to the crime. In civil cases, most jurisdic-tions require proo o motive. In all civilcases, there must be evidence that inculpatesor connects the subject to the re.In the course o any trial, many dier-ent witnesses rom both sides will oer testi-mony and evidence. Most o those witnessesmust testiy only to rst-hand objective acts,but the rules o evidence allow or an expertwitness to render an educated opinion. In anarson case, there could be a number o ex-pert witnesses, including:
Fire scene origin-and-cause investigator
Fire protection engineer
Electrical, chemical, mechanical, orstructural engineer
Qualifying as an Expert
Beore an expert is allowed to pres-ent testimony and oer opinions aboutthe ultimate issues in a case, the court rstwill require the witness to demonstrate therequisite qualications as an expert in thateld. Te witness must show some specialknowledge or expertise in the eld that anordinary person does not possess. Troughbackground, experience, and training, thewitness must demonstrate that he possessesthe requisite skills to be accepted as an expertby the court. When this is done, the expertmay have to ace challenges to their quali-cations rom both the opposing attorney andthe trial judge.For many years, the rule in the U.S. wasthe so-called Frye est. Tis rule was adopt-ed by virtually every court and remained thestandard or admitting expert testimony ormore than 70 years. Under the Frye est, theexpert was required to show that his meth-ods and conclusions had gained general ac-ceptance in the specic eld o his expertise.So long as the expert employed methods thatwere sanctioned by other experts in the eld,the Frye est could be satised.In 1993, the U.S. Supreme Courtchanged the rule. It adopted the Daubertest, which charged trial judges with theresponsibility o acting as the gatekeeper o evidence in the courtroom to ensure that ex-perts who were testiying were using reliableand scientically sound methodologies. Tecourt suggested a our-part test or judges toemploy in determining whether an expertwas qualied under the Daubert standard.Te test included the ollowing:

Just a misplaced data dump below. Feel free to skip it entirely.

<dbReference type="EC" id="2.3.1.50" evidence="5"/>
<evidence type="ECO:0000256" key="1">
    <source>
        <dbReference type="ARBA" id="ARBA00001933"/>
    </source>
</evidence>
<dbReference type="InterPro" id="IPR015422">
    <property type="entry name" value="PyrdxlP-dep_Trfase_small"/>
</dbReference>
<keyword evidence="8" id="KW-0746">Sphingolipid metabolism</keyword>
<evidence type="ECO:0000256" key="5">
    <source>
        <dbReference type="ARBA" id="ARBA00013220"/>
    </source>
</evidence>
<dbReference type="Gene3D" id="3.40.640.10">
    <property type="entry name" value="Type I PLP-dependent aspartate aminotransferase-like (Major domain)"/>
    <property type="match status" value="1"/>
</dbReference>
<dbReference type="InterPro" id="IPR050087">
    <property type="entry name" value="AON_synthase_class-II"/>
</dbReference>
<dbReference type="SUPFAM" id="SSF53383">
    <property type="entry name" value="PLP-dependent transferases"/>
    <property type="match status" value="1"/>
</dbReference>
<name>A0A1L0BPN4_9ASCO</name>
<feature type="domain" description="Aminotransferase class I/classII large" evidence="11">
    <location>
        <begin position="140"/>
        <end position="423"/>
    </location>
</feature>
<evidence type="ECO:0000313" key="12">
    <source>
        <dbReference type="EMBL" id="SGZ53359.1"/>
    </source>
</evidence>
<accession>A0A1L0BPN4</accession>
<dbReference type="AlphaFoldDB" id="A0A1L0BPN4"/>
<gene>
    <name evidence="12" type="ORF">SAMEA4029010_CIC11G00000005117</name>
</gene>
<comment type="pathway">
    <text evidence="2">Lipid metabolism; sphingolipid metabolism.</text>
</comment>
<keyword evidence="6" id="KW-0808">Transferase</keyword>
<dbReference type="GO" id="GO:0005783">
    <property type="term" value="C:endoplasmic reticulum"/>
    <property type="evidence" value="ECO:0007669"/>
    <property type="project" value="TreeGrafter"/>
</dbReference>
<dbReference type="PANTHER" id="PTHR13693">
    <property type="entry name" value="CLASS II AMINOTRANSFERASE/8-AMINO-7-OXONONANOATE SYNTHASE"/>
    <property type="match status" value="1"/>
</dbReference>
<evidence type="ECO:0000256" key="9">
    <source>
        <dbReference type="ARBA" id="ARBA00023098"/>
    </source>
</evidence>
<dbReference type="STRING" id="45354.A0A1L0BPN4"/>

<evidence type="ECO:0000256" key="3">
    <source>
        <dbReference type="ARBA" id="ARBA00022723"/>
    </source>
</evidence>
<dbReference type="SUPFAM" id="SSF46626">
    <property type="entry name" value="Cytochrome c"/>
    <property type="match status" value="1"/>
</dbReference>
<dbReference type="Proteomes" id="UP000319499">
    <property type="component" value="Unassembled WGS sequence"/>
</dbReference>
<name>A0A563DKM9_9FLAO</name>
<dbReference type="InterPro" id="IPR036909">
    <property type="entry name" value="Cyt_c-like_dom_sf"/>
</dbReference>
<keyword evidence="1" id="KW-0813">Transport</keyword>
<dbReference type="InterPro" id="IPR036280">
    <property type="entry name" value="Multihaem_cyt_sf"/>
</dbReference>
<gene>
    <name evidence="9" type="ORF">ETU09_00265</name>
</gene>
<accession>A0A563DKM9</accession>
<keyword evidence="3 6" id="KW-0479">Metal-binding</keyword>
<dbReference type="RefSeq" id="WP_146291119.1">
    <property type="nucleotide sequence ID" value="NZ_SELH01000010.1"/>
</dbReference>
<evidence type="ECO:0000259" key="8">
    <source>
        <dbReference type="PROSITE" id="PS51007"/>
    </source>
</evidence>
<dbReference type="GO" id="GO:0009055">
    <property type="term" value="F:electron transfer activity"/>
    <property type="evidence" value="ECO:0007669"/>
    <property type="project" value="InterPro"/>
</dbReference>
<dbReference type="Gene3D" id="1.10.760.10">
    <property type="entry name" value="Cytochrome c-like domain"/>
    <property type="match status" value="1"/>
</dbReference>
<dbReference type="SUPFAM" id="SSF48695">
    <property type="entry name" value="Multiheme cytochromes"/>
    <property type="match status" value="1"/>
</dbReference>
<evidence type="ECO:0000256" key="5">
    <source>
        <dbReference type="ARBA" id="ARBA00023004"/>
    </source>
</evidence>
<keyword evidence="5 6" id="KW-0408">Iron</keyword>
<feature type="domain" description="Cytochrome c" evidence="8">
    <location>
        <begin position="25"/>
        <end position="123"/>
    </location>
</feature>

Has the theory or technique beentested, using appropriate standards andcontrols?
Is there a known or potential rate o error or the theory or technique?
Has the theory or technique beensubjected to peer review by others in theeld?
Has the theory or technique gainedgeneral acceptance and recognition by others in the eld?In both civil and criminal arson caseswhere the Daubert test is now the law, thishas undamentally changed the way cases arebeing litigated. Now, an expert testiying inan arson trial must ace not only the oppos-ing side o the case, but the judge. An expert’sndings and conclusions today are givenmore stringent scrutiny than ever beore.At trial, the lawyer or district attorney oering the testimony o the expert willrst outline and establish the backgroundo the expert as shown on their curriculum vitae. Tis will demonstrate why the witnessshould be qualied as an expert by virtue o their technical expertise. Te other side willbe given the opportunity to cross-examinethe witness on those qualications, to sug-gest that the witness is not adequately trainedor experienced in the eld. In a Daubert ju-
Picking the Right Expert
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